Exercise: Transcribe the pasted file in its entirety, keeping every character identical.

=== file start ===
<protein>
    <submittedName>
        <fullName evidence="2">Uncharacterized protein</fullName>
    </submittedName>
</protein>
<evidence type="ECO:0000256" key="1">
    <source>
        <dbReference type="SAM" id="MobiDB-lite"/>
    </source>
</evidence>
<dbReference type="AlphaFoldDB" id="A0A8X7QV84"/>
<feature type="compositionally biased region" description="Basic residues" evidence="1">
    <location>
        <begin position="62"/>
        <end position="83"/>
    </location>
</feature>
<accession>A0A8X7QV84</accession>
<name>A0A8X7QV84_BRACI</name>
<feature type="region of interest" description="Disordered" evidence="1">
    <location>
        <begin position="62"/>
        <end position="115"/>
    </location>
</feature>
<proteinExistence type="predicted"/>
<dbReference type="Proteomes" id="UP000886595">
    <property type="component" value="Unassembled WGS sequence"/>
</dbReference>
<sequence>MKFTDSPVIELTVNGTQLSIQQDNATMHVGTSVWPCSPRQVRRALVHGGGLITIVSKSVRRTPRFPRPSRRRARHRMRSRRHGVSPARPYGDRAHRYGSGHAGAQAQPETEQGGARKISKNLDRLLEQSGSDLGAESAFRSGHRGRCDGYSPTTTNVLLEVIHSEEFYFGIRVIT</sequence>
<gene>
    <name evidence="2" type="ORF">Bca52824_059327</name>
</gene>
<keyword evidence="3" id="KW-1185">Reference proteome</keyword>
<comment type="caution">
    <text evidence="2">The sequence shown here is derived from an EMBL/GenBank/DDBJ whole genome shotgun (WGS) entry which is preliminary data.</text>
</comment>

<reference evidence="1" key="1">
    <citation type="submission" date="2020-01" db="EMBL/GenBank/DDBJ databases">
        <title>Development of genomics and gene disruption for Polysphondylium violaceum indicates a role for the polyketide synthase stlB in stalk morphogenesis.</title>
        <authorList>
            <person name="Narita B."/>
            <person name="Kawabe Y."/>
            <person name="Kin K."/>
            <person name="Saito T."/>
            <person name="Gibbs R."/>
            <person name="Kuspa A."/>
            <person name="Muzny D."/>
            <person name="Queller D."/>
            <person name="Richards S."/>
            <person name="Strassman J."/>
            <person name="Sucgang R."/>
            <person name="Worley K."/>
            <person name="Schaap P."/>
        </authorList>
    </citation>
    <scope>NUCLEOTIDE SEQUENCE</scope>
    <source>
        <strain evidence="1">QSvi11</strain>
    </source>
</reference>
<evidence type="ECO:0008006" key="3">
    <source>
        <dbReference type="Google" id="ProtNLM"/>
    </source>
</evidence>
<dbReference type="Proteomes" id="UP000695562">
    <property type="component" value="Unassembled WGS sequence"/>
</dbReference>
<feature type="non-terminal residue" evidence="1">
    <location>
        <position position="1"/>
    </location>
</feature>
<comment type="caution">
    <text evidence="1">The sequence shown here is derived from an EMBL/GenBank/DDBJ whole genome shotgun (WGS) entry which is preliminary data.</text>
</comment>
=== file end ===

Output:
<protein>
    <submittedName>
        <fullName evidence="2">Uncharacterized protein</fullName>
    </submittedName>
</protein>
<evidence type="ECO:0000256" key="1">
    <source>
        <dbReference type="SAM" id="MobiDB-lite"/>
    </source>
</evidence>
<dbReference type="AlphaFoldDB" id="A0A8X7QV84"/>
<feature type="compositionally biased region" description="Basic residues" evidence="1">
    <location>
        <begin position="62"/>
        <end position="83"/>
    </location>
</feature>
<accession>A0A8X7QV84</accession>
<name>A0A8X7QV84_BRACI</name>
<feature type="region of interest" description="Disordered" evidence="1">
    <location>
        <begin position="62"/>
        <end position="115"/>
    </location>
</feature>
<proteinExistence type="predicted"/>
<dbReference type="Proteomes" id="UP000886595">
    <property type="component" value="Unassembled WGS sequence"/>
</dbReference>
<sequence>MKFTDSPVIELTVNGTQLSIQQDNATMHVGTSVWPCSPRQVRRALVHGGGLITIVSKSVRRTPRFPRPSRRRARHRMRSRRHGVSPARPYGDRAHRYGSGHAGAQAQPETEQGGARKISKNLDRLLEQSGSDLGAESAFRSGHRGRCDGYSPTTTNVLLEVIHSEEFYFGIRVIT</sequence>
<gene>
    <name evidence="2" type="ORF">Bca52824_059327</name>
</gene>
<keyword evidence="3" id="KW-1185">Reference proteome</keyword>
<comment type="caution">
    <text evidence="2">The sequence shown here is derived from an EMBL/GenBank/DDBJ whole genome shotgun (WGS) entry which is preliminary data.</text>
</comment>

<reference evidence="1" key="1">
    <citation type="submission" date="2020-01" db="EMBL/GenBank/DDBJ databases">
        <title>Development of genomics and gene disruption for Polysphondylium violaceum indicates a role for the polyketide synthase stlB in stalk morphogenesis.</title>
        <authorList>
            <person name="Narita B."/>
            <person name="Kawabe Y."/>
            <person name="Kin K."/>
            <person name="Saito T."/>
            <person name="Gibbs R."/>
            <person name="Kuspa A."/>
            <person name="Muzny D."/>
            <person name="Queller D."/>
            <person name="Richards S."/>
            <person name="Strassman J."/>
            <person name="Sucgang R."/>
            <person name="Worley K."/>
            <person name="Schaap P."/>
        </authorList>
    </citation>
    <scope>NUCLEOTIDE SEQUENCE</scope>
    <source>
        <strain evidence="1">QSvi11</strain>
    </source>
</reference>
<evidence type="ECO:0008006" key="3">
    <source>
        <dbReference type="Google" id="ProtNLM"/>
    </source>
</evidence>
<dbReference type="Proteomes" id="UP000695562">
    <property type="component" value="Unassembled WGS sequence"/>
</dbReference>
<feature type="non-terminal residue" evidence="1">
    <location>
        <position position="1"/>
    </location>
</feature>
<comment type="caution">
    <text evidence="1">The sequence shown here is derived from an EMBL/GenBank/DDBJ whole genome shotgun (WGS) entry which is preliminary data.</text>
</comment>